I have tried that method with many patients and for many years, and I possess a large collection of such “opera.” It is most
interesting to watch the process.
Of course I don’t use active imagination as a panacea; there have to be definite indications that the method is suitable for the individual, and there are a number of patients with whom it would be wrong to force it upon them.
But often in the later stage of analysis, the objectivation of images replaces the dreams.
The images anticipate the dreams, and so the dream-material begins to peter out.
The unconscious becomes deflated in so far as the conscious mind relates to it.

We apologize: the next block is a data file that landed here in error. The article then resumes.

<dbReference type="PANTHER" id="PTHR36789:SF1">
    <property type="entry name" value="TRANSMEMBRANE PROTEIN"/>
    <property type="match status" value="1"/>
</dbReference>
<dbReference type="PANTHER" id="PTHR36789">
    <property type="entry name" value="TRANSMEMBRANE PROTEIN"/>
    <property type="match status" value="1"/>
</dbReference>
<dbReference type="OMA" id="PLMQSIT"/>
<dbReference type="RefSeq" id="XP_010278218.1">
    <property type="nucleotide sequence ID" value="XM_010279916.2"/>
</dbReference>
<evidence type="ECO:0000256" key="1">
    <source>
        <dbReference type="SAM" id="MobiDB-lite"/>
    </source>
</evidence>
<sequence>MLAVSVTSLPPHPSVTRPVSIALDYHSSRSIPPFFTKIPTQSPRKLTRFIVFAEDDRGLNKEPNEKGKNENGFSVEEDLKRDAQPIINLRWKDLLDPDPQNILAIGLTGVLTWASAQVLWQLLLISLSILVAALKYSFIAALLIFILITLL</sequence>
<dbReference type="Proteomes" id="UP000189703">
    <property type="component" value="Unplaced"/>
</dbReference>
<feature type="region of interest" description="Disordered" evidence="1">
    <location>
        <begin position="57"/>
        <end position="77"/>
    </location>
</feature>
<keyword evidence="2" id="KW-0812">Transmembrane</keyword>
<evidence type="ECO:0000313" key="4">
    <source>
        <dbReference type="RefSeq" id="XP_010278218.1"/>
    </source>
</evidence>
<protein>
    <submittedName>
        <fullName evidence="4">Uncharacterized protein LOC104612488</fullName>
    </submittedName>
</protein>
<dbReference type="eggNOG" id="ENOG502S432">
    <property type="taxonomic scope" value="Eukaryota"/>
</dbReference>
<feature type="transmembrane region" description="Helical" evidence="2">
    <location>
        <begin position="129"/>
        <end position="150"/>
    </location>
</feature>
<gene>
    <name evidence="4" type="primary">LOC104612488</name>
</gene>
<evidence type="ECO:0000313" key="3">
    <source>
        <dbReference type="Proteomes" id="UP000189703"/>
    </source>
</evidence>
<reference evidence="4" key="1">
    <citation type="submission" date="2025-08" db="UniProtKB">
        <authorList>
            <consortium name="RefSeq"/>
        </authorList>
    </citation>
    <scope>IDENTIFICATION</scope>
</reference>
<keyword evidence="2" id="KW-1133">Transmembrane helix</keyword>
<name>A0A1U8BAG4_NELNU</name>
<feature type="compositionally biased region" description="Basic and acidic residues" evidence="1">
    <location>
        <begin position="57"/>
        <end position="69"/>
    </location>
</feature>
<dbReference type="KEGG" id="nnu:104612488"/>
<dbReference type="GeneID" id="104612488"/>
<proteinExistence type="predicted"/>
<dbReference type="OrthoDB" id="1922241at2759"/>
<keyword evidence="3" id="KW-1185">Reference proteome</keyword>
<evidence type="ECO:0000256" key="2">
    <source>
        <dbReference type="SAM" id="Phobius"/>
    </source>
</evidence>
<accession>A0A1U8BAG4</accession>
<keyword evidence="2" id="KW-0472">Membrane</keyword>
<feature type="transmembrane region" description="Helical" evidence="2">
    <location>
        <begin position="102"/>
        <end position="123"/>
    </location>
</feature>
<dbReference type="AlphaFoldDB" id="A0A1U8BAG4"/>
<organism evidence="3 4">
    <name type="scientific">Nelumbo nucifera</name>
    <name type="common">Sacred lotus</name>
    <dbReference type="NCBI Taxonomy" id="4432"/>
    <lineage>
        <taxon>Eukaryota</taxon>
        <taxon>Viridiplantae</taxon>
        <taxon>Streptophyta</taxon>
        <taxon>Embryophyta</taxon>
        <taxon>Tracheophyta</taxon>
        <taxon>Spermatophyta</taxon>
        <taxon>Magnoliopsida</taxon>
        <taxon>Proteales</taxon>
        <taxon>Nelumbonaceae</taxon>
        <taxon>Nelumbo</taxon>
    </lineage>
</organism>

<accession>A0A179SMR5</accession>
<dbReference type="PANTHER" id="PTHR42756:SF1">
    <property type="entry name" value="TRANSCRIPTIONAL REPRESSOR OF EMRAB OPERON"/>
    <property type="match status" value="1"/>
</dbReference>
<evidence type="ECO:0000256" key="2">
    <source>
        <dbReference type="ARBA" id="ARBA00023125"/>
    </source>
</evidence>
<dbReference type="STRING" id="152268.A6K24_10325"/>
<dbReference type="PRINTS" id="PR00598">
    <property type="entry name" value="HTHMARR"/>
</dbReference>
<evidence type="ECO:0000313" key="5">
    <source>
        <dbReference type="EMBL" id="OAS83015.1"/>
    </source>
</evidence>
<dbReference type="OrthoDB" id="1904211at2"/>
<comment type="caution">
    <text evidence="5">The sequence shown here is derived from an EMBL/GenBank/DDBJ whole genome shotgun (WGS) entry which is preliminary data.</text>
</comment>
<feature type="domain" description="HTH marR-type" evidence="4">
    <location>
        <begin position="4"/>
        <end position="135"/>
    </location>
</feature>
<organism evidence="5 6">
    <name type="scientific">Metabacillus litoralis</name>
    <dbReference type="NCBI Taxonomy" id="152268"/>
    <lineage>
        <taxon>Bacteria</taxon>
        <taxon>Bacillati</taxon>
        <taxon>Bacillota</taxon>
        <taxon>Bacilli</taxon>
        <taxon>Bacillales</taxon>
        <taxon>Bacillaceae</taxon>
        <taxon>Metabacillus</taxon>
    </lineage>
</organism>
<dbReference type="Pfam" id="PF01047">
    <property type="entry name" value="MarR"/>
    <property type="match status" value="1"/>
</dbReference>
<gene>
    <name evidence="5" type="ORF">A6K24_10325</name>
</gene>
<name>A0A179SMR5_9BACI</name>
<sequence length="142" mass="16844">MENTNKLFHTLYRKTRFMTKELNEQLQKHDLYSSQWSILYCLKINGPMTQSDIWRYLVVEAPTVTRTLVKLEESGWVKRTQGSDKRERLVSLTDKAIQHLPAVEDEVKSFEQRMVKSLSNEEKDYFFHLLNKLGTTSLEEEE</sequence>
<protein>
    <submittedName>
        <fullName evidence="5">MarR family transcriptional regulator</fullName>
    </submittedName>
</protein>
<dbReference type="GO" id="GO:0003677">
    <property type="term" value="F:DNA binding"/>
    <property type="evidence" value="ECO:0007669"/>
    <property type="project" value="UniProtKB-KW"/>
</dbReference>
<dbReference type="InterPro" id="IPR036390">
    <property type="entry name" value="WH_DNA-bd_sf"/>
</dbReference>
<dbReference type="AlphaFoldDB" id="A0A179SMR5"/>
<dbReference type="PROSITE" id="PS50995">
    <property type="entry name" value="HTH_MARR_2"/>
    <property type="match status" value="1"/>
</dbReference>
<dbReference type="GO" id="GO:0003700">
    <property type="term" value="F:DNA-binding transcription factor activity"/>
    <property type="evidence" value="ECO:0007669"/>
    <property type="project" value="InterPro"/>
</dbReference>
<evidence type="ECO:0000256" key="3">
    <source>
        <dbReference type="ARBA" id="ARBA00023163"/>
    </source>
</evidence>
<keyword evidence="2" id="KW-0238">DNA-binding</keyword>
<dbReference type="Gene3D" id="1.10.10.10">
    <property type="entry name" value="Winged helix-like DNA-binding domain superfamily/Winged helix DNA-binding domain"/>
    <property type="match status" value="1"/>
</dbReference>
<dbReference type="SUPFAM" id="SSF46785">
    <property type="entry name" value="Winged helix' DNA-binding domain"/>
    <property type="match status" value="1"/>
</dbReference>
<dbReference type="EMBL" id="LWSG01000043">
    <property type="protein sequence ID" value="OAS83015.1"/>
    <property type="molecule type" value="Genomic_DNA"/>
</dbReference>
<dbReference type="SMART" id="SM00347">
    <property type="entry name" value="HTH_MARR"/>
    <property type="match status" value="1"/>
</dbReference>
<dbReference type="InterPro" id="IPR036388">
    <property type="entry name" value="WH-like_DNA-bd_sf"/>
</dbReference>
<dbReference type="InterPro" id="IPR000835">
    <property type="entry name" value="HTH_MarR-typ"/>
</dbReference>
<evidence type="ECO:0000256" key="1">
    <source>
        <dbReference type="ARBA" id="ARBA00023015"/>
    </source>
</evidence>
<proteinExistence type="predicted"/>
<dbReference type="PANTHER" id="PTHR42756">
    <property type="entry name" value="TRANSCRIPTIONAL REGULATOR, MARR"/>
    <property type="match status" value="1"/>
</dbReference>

Then you get all the material in a creative form and this has great advantages over dream-material.
It quickens the process of maturation, for analysis is a process of quickened maturation.
This definition is not my own invention; the old professor Stanley Hall invented the term. ~Carl Jung, CW 18, Para 399